In the absence of clear public opposition, politicians in Canada, Germany, the U.K. and the U.S. can thus build on general support for a major change in NATO’s strategic posture. These are the four countries leading the multinational battalions stationed as NATO’s forward presence in Poland and the three Baltic nations.

Expand the alliance?

NATO leaders again reaffirmed the alliance’s general decision from 2008 that “Ukraine will become a member of NATO” — without offering a timeline. For now, NATO membership for Ukraine is not a realistic option due to the ongoing conflict with Russia and fears of escalation.

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But supporters outnumber opponents in G-7 countries when it comes to whether Ukraine should be able to join NATO, we found. The net scores (those who support Ukraine’s bid minus those who oppose it) we tallied are generally slightly lower vs. questions on E.U. membership for Ukraine, but continental Europeans vs. other NATO members diverge in their views. We found net scores on the question of Ukraine’s joining NATO lower in Italy (+14), Germany (+16) and France (+28), compared to scores in the U.S. (+44), the U.K. (+44) and Canada (+58).

At the summit, NATO leaders decided to invite Finland and Sweden to become members. Net scores in each NATO country we surveyed on whether Finland and Sweden should join the alliance indicate a high level of support — from Italy (+44) to Canada (+65).

Overall, respondents appear ready to support measures going beyond the policy framework that has long guided the Western approach toward Russia. These survey results suggest people believe we’re in for a long confrontation with Russia and are increasingly willing to oppose Russia economically and militarily. Respondents also appear open to expanding NATO’s membership to include more countries bordering Russia. At least for public opinion, it is a “Zeitenwende” indeed.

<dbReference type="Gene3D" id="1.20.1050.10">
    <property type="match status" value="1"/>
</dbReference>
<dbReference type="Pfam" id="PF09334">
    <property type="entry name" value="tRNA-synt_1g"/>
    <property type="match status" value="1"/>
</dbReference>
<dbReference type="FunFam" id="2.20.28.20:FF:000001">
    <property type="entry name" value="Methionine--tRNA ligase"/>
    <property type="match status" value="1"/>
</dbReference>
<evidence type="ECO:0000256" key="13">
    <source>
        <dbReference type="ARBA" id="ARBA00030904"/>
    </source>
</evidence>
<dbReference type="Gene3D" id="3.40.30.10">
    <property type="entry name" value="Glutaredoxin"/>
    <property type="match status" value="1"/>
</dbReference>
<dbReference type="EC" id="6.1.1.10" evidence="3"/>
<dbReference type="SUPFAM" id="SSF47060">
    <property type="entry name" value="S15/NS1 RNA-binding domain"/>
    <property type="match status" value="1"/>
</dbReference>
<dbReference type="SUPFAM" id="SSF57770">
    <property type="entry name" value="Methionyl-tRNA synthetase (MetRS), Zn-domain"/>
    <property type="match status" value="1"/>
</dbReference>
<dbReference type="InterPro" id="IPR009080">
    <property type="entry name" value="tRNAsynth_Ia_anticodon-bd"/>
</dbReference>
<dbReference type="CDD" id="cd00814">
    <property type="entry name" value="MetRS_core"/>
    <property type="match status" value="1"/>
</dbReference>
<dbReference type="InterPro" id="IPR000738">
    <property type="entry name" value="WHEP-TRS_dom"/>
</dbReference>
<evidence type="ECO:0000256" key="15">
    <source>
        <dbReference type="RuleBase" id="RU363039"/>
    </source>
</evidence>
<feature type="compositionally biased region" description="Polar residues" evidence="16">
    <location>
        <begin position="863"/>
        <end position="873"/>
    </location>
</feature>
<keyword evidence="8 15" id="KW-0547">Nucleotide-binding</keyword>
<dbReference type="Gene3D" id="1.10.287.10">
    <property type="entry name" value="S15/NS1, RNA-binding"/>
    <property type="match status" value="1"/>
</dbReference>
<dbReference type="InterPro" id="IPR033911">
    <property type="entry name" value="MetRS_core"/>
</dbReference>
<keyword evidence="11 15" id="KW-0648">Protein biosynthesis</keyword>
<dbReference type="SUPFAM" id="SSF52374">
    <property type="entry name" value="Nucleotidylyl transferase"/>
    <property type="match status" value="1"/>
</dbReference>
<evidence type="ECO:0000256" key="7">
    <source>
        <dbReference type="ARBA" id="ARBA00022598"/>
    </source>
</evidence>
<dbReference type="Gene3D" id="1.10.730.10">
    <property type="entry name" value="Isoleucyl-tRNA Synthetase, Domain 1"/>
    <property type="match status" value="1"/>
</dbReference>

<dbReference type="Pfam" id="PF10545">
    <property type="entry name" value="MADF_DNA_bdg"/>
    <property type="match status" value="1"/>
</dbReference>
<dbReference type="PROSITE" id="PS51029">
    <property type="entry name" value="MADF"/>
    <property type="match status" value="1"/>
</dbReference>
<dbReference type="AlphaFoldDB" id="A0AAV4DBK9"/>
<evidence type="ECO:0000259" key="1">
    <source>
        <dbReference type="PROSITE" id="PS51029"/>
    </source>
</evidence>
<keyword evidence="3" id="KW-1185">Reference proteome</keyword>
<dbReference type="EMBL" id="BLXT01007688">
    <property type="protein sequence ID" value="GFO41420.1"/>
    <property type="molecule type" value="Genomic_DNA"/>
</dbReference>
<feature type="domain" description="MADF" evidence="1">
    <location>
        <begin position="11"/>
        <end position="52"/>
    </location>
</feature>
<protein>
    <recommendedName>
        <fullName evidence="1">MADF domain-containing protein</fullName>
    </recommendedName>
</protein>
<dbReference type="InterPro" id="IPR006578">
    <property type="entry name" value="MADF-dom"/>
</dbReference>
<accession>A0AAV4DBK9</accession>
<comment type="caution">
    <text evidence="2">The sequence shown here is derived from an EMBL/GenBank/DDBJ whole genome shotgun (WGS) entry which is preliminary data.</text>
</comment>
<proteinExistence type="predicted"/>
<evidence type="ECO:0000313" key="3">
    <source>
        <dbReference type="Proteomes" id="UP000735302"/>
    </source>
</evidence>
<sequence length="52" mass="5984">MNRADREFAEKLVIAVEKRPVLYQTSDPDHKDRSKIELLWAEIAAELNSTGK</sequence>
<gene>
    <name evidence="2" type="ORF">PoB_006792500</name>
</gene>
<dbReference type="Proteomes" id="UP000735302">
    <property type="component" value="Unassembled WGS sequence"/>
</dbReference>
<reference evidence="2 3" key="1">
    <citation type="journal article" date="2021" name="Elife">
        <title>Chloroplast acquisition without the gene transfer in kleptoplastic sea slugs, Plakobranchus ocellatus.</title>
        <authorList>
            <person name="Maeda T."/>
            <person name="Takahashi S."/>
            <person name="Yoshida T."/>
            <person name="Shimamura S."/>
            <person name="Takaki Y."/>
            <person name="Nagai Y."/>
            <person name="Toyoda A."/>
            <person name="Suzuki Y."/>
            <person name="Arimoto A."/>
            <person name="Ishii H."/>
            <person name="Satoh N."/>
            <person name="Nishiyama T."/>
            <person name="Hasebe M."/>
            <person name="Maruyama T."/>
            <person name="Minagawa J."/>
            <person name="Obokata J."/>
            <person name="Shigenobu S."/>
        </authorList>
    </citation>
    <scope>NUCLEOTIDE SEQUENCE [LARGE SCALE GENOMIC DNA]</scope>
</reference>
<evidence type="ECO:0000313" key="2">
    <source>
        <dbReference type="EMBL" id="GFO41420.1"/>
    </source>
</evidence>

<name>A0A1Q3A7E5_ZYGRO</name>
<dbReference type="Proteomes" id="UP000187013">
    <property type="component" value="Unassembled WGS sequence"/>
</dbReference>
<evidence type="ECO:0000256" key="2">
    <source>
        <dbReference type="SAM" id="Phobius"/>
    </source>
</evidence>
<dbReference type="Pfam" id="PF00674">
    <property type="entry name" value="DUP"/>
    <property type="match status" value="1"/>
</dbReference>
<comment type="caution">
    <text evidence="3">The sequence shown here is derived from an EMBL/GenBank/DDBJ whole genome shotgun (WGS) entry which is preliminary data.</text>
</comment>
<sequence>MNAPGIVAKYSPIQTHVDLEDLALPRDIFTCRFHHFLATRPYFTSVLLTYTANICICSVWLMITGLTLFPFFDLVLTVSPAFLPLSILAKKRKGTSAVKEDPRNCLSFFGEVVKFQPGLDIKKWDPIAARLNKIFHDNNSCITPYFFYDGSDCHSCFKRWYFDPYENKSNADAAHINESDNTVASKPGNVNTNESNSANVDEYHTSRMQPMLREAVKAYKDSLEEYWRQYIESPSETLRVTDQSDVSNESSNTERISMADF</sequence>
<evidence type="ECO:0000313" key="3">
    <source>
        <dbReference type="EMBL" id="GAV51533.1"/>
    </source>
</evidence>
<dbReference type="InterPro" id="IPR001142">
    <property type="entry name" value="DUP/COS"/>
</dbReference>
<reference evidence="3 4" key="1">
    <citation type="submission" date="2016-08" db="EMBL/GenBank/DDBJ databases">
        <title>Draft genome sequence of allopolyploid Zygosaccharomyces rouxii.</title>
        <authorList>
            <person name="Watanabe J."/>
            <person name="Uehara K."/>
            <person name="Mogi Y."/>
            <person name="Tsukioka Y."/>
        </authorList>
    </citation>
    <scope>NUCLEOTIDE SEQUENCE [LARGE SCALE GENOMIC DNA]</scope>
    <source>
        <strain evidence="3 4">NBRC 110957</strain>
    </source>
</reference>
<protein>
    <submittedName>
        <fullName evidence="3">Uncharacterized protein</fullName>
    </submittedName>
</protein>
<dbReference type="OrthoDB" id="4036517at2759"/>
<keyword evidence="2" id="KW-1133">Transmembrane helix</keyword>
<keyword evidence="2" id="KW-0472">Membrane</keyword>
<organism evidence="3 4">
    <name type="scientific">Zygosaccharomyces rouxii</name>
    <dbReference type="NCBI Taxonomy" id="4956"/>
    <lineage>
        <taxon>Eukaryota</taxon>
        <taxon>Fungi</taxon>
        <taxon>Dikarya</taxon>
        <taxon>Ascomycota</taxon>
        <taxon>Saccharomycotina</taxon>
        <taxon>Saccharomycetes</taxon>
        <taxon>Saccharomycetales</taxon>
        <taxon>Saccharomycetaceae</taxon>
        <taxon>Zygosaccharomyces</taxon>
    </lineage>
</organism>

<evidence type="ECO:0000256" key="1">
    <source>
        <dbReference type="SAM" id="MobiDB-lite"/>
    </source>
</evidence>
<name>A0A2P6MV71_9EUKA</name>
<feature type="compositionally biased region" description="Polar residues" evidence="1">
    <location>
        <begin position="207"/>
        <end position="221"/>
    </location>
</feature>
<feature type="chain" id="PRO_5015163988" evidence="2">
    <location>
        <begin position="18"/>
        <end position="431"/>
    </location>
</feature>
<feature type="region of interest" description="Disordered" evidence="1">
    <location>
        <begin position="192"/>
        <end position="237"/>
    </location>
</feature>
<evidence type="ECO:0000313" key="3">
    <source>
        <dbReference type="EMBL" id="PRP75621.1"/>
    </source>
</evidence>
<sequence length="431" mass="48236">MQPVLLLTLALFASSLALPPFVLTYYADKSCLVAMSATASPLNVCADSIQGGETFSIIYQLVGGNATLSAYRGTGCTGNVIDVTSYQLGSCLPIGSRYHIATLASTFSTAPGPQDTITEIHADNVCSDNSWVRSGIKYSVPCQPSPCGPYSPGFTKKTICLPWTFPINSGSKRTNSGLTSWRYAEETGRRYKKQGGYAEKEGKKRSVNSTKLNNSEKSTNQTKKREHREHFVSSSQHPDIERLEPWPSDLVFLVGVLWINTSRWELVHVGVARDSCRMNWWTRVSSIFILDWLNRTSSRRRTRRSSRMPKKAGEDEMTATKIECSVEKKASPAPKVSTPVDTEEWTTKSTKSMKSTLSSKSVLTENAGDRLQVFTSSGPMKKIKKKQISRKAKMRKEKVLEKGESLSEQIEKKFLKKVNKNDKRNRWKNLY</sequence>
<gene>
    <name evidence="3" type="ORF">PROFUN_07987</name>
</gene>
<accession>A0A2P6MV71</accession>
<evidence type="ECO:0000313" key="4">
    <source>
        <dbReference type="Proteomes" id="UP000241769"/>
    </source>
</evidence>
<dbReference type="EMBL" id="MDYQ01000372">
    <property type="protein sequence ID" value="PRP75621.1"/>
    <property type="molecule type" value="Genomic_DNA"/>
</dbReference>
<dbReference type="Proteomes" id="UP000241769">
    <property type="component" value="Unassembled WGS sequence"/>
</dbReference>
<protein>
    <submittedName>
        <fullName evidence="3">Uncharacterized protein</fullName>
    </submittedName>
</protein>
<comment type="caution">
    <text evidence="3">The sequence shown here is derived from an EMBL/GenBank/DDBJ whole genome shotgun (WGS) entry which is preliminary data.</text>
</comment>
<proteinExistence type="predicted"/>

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Tobias Bunde (@TobiasBunde) is a postdoctoral researcher at the Hertie School’s Centre for International Security (@Hertie_Security) and director of research & policy at the Munich Security Conference (@MunSecConf). He is the co-author, with Sophie Eisentraut, of a new Munich Security Brief, “Zeitenwende for the G7,” which discusses the results of the most recent edition of the Munich Security Index, in the context of Germany’s current G-7 presidency.

Tom Lubbock (@tmlbk) is a public opinion specialist at Kekst CNC and co-founder of J.L. Partners, having previously worked as a political scientist at the University of Oxford.